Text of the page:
There were the eras of Trojan. There passed the years of Iaroslav. And there were the campaigns of Oleg, Oleg, son of Sviatoslav. That Oleg fostered feuds with his sword and sowed the Russian lands with arrows. In the city of Tmutorakan he used to put his foot in the golden stirrup and its clinking could be heard by great Iaroslav, who lived long ago. And Prince Vladimir, son of Vsevolod, would stop his ears in the city of Chernigov. And the dubious glory of Prince Boris, son of Viacheslav, brought him to his final judgment, and he remained in eternal sleep on a burial shroud of green grass for offending brave and young Prince Oleg.

On the river Kaiala Sviatopolk ordered that his father be taken between two ambling Hungarian horses to be buried in the Cathedral of St. Sofiia in Kiev. Then, in the era of Oleg, son of misfortune, the feuding spread and grew. The fortune of god Dazhbog's grandson was destroyed. Human lives became shortened through the princes' discord. In those days the ploughman spoke but rarely, and the ravens often cawed, dividing corpses among themselves. And the daws talked in their own tongue, before flying to feed on corpses.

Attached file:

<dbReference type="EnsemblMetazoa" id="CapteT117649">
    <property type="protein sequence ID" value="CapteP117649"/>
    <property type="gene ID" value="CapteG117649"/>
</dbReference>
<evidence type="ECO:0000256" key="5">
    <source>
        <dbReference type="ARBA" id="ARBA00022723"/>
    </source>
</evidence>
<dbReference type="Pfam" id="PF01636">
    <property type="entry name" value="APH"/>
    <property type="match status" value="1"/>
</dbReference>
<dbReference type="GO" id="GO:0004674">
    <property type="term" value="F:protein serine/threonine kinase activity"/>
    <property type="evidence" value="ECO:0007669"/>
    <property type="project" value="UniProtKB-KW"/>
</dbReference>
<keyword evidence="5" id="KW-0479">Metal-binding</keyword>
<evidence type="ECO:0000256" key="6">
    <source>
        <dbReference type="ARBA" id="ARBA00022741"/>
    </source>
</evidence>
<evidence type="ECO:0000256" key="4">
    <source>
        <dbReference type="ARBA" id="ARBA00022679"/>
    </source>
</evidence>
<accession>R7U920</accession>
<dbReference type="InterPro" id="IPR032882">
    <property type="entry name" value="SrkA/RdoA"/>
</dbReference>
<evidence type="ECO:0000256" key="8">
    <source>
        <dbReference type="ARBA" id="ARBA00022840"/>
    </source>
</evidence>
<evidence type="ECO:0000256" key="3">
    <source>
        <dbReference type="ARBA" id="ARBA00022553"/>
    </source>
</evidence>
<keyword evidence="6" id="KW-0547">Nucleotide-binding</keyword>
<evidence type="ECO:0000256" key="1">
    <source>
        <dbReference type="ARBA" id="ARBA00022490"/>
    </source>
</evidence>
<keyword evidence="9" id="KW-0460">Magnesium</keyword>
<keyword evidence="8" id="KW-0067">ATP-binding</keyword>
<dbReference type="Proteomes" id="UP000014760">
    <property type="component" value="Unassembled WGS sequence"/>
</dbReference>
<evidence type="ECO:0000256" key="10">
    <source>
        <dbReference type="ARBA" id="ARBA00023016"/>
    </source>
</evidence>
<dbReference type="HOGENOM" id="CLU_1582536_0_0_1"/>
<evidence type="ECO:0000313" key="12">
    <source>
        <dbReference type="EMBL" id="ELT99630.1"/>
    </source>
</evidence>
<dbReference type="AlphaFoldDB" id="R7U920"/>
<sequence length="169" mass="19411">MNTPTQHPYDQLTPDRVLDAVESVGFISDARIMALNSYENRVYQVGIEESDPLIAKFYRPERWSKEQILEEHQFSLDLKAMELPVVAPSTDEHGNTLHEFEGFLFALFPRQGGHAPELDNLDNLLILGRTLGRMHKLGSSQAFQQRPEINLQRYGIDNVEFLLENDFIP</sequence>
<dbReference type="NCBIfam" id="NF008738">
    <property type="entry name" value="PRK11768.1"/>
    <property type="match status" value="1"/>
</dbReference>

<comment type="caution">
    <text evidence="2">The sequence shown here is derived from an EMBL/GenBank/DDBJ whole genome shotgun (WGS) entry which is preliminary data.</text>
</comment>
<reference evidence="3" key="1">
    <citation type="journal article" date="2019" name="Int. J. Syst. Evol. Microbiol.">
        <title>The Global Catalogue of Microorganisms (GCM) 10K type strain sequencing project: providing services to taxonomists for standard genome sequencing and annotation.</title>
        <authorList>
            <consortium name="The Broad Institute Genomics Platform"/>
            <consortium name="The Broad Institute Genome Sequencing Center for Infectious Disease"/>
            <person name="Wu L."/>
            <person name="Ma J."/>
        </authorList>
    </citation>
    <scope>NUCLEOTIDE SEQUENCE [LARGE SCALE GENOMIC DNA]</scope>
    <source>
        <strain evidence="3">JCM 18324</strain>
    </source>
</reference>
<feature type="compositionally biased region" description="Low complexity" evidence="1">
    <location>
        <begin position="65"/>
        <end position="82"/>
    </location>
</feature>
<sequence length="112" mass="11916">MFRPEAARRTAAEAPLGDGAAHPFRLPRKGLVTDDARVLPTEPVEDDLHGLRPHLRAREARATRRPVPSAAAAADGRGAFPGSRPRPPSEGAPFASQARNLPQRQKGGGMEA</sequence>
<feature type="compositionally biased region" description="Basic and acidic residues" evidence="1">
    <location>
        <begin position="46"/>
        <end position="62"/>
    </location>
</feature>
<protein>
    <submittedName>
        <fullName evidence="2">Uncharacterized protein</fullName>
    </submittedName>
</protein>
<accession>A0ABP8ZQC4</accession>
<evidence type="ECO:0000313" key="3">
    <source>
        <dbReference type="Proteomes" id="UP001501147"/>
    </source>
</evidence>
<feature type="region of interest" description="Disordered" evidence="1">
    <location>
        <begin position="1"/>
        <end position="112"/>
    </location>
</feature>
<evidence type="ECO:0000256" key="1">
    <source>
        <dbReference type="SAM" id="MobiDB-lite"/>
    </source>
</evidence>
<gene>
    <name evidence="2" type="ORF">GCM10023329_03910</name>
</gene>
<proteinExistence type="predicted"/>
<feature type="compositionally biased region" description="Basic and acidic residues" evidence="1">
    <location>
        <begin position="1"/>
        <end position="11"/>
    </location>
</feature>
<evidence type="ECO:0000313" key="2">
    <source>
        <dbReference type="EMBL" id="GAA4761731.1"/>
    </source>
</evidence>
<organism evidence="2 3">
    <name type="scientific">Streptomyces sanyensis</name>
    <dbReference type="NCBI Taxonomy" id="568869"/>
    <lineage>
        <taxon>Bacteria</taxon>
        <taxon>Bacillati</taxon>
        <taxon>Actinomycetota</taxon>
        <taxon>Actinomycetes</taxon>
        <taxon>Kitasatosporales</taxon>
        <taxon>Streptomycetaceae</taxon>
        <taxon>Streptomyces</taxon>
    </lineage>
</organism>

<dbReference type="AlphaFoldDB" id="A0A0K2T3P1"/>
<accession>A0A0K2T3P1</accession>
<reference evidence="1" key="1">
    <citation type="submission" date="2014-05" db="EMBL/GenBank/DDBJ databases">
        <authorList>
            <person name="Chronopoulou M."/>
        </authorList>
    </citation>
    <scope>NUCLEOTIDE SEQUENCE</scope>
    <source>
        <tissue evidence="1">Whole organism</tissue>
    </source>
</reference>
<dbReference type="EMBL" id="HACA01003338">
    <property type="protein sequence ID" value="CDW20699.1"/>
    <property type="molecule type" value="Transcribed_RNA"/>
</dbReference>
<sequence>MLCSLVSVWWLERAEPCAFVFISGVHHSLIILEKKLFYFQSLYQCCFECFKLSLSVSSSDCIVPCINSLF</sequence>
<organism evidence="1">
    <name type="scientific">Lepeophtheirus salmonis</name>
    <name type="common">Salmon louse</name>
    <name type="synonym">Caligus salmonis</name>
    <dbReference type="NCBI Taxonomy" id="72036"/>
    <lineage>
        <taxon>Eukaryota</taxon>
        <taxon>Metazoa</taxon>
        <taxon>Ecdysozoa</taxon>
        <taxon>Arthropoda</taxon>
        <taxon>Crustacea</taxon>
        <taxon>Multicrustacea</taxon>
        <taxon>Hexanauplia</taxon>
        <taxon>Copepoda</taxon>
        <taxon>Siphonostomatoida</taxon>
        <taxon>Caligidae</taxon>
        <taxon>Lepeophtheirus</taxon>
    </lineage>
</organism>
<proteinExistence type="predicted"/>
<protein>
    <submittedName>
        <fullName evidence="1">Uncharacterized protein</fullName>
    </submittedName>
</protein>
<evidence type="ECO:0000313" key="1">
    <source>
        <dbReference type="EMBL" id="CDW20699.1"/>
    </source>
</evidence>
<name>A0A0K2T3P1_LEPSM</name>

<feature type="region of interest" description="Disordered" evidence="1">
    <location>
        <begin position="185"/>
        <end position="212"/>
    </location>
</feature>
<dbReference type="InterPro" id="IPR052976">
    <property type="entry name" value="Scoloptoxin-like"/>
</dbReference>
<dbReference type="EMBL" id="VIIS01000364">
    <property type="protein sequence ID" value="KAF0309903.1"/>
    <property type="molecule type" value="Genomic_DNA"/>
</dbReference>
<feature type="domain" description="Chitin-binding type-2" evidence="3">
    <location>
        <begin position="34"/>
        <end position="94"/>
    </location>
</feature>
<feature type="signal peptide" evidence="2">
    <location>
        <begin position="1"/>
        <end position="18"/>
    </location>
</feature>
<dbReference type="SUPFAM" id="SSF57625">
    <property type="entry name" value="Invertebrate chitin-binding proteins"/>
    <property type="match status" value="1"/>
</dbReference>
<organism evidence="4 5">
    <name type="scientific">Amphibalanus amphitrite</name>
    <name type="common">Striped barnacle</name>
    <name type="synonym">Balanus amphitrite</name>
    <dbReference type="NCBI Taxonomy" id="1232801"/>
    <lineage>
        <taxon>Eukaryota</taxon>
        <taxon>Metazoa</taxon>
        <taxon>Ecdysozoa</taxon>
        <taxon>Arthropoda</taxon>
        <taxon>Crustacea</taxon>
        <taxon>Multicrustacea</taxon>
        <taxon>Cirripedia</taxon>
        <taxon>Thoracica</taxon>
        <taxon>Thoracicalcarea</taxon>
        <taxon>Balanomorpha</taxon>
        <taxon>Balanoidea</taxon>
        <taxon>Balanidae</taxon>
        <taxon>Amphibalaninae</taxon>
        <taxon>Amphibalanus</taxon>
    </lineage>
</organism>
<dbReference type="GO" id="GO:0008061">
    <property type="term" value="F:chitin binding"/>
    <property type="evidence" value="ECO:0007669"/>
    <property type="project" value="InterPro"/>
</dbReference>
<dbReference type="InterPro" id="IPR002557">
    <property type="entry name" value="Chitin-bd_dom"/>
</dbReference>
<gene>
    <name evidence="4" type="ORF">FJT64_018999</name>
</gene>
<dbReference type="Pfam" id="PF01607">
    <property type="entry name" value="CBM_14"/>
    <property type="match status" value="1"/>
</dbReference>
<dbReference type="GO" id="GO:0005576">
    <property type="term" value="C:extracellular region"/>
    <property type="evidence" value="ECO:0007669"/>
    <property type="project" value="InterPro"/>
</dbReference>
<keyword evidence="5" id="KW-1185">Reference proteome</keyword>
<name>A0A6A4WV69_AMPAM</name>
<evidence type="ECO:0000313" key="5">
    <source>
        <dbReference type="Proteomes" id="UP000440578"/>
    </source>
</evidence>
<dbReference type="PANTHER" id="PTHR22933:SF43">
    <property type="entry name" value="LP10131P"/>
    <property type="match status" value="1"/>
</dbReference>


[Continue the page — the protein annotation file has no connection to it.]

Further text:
And so it used to be. There were battles and campaigns, but there had never been such battle as this. From early morning to night, from evening to dawn there flew tempered arrows, swords rained down upon helmets, Frankish lances resound, and all this in the unknown prairie, in the Kuman land. The black earth under the hooves was strewn with bones, was covered with blood. Grief overwhelmed the Russian land.

What noise do I hear? What clinking comes to my ears so early in the morning, before the dawn? Igor turns about his troops. He is saddened by the fate of his brother, Vsevolod. They fought for one day. They fought for another day. At noon on the third day Igor's banners fell. Here, on the shores of the swift river Kaiala, the brothers parted. The wine of this bloody banquet was drunk to the last. The Russians gave their guests to drink from the same cup. They died for the Russian land. The grass withered from sorrow, and the saddened trees drooped earthward.